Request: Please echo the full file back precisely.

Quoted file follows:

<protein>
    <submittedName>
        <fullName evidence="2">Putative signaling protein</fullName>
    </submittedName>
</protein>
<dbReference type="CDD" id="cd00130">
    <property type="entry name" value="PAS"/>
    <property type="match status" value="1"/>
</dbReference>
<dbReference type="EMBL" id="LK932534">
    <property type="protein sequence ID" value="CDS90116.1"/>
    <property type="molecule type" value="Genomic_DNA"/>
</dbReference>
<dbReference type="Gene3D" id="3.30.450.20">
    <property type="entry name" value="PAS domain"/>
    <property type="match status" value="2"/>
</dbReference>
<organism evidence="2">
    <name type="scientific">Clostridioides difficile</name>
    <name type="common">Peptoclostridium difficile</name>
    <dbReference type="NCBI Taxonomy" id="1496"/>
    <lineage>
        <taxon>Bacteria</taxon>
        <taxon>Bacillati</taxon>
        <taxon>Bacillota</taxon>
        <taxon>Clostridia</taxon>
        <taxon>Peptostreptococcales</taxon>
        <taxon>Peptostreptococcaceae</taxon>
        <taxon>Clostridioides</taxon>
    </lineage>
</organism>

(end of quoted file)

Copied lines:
<protein>
    <submittedName>
        <fullName evidence="2">Putative signaling protein</fullName>
    </submittedName>
</protein>
<dbReference type="CDD" id="cd00130">
    <property type="entry name" value="PAS"/>
    <property type="match status" value="1"/>
</dbReference>
<dbReference type="EMBL" id="LK932534">
    <property type="protein sequence ID" value="CDS90116.1"/>
    <property type="molecule type" value="Genomic_DNA"/>
</dbReference>
<dbReference type="Gene3D" id="3.30.450.20">
    <property type="entry name" value="PAS domain"/>
    <property type="match status" value="2"/>
</dbReference>
<organism evidence="2">
    <name type="scientific">Clostridioides difficile</name>
    <name type="common">Peptoclostridium difficile</name>
    <dbReference type="NCBI Taxonomy" id="1496"/>
    <lineage>
        <taxon>Bacteria</taxon>
        <taxon>Bacillati</taxon>
        <taxon>Bacillota</taxon>
        <taxon>Clostridia</taxon>
        <taxon>Peptostreptococcales</taxon>
        <taxon>Peptostreptococcaceae</taxon>
        <taxon>Clostridioides</taxon>
    </lineage>
</organism>